article
29 September 2011 by -

An appeals court in Paris on Wednesday rejected a Rwandan request to extradite alleged genocide mastermind Agathe Habyarimana, widow of the Rwandan president whose death sparked the 1994 genocide.

Juvénal Habyarimana's widow, Agathe Kanziga Habyarimana, who has lived in France for over 15 years, was accused of being a key member of the "akazu" - Kinyarwanda for "little house" - inner circle that planned and implemented the killings which began after her husband's plane was shot down on April 6, 1994.

article
27 September 2011 by Franck Petit

During his first visit to France since the 1994 genocide Rwandan President Paul Kagame repeated his will to “move forward”, to “overcome past disputes” and enter without delay into the second phase of reconciliation.

article
23 May 2005 by Emmanuel Chicon

The second "Rwandan" trial that opened in Brussels on 9 May failed to attract the crowd of impassioned spectators who had gathered for the judgement of the Butare Four in 2001. This time, two small-time businessmen appeared in the dock, a successful beer wholesaler and his half-brother, the patron of a street bar and local bus company. Both are accused of actively participating in the execution of the genocide in the prefecture of Kibungo.

article
21 February 2005 by Thierry Cruvellier

Every year, the run-up to the annual commemoration of the Rwandan genocide that began on April 1994, generates a flurry of legal activity. This year is no different, with a number of complaints lodged last year continuing or being repeated in 2005. Last week in Spain and France, NGOs from opposing political camps announced they were filing new complaints, while in Rwanda, the start of the gacaca trials is now set for March.

article
21 May 2007 by -

On May 11, a judicial inquiry was opened in a French court regarding the widow of former Rwandan president Juvénal Habyarimana. Agathe Habyarimana, whose request for refugee status was denied in February [IJT-61-62], is now threatened by proceedings for "complicity in genocide and crimes against humanity," reports Agence France Presse. A complaint was filed against her on February 13 by an NGO, the Collective of Civil Parties for Rwanda (CPCR).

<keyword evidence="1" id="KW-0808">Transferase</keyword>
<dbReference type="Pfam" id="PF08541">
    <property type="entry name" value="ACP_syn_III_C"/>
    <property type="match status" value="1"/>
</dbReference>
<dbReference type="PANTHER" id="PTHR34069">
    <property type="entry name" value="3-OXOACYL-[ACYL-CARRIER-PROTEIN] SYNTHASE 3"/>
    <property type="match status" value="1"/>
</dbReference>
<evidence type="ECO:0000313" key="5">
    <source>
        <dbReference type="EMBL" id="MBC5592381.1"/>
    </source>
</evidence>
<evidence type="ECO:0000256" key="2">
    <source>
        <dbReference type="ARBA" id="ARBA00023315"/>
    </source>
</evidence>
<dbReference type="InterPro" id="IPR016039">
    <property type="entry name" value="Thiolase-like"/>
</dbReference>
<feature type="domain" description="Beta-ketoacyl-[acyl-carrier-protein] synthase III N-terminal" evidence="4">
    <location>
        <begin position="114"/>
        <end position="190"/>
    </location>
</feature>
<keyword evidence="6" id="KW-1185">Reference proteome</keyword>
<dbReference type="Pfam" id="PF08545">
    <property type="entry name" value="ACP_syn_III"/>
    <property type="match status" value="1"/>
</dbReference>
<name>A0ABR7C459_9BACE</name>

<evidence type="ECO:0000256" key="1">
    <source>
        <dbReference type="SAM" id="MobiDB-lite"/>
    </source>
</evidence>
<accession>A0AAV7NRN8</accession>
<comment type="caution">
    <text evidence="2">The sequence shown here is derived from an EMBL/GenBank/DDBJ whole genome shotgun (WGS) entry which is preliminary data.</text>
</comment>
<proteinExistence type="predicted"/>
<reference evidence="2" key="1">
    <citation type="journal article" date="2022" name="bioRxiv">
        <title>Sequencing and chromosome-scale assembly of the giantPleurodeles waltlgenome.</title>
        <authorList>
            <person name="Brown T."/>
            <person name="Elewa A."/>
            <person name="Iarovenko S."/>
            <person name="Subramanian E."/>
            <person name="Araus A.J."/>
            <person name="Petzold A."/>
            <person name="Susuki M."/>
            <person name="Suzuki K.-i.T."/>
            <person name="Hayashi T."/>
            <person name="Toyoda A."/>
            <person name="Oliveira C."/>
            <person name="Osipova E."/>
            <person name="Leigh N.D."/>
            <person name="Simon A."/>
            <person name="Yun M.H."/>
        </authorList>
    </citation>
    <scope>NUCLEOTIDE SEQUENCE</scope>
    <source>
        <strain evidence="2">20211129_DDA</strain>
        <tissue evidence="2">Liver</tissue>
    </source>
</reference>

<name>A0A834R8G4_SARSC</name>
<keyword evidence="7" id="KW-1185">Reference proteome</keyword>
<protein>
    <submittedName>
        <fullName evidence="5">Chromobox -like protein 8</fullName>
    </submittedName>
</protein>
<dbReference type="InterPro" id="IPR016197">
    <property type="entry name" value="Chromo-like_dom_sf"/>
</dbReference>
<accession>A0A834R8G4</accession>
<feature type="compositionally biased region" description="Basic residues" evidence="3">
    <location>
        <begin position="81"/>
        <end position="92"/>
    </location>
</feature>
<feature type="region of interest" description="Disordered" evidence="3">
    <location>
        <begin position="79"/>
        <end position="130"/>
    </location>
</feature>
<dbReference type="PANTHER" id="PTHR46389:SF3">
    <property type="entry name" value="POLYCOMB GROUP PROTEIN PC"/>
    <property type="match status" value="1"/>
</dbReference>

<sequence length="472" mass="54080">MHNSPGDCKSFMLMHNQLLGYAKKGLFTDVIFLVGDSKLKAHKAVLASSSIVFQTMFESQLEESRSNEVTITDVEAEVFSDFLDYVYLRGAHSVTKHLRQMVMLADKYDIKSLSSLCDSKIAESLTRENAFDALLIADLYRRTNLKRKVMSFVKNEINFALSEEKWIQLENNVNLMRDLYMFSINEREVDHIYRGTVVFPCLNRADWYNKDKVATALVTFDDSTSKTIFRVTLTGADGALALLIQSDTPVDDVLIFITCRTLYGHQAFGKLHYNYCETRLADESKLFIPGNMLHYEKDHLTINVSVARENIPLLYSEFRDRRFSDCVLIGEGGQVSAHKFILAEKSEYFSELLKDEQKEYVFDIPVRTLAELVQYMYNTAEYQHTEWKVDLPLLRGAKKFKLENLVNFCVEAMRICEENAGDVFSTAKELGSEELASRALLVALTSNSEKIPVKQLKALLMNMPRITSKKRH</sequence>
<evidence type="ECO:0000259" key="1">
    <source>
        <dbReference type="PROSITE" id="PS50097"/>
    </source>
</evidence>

article
06 November 2006 by Pierre Hazan

France's attitude towards international criminal justice is marked by ambiguity. Paris subscribes to a vision of the world in which international humanitarian law is considered a way to curb violence against civilian populations, but at the same time it is wary of an unchecked judicial system that could end up prosecuting French soldiers engaged in areas where it has old and deep-rooted interests.

issue
18 June 2007

Ntuyahaga: political trial for a ghost

"Was there a genocide? You'd have to ask a specialist. I'm a military man; it's too much to ask of me." Bernard Ntuyahaga, a former major in the Rwandan Armed Forces (FAR), sometimes gave irritated half answers in response to questions from the judges of the Court of Assises in Brussels. In the troubled hours following the attack on President Juvénal Habyarimana's plane on the evening of April 6, 1994, this G4 army officer (logistics) seemed a stranger to the events. "A ghost in Kigali," quipped presiding judge Karin Gérard.

Israel cornered by Occupied Territories

After the genocide of the Jews during the Second World Ward and since the 1950s, Israel has been actively engaged in the project for an international criminal court. In Rome, in 1998, its leaders hoped to be able to adhere to the Rome Statute creating the International Criminal Court (ICC). But the conflict between the Israelis and the Palestinians - and the continued existence of settlements in the Occupied Territories, which puts Israel at risk of being accused by the court - decided otherwise.

Brief news:

• Sierra Leone: Taylor's trail opens without him

• Cambodia: The Khmer Rouge tribunal finally adopts its internal rules

• Lebanon: Will new attacks go before the Special Court?

• ICTY: 35 years for Martic

 

Habyarimana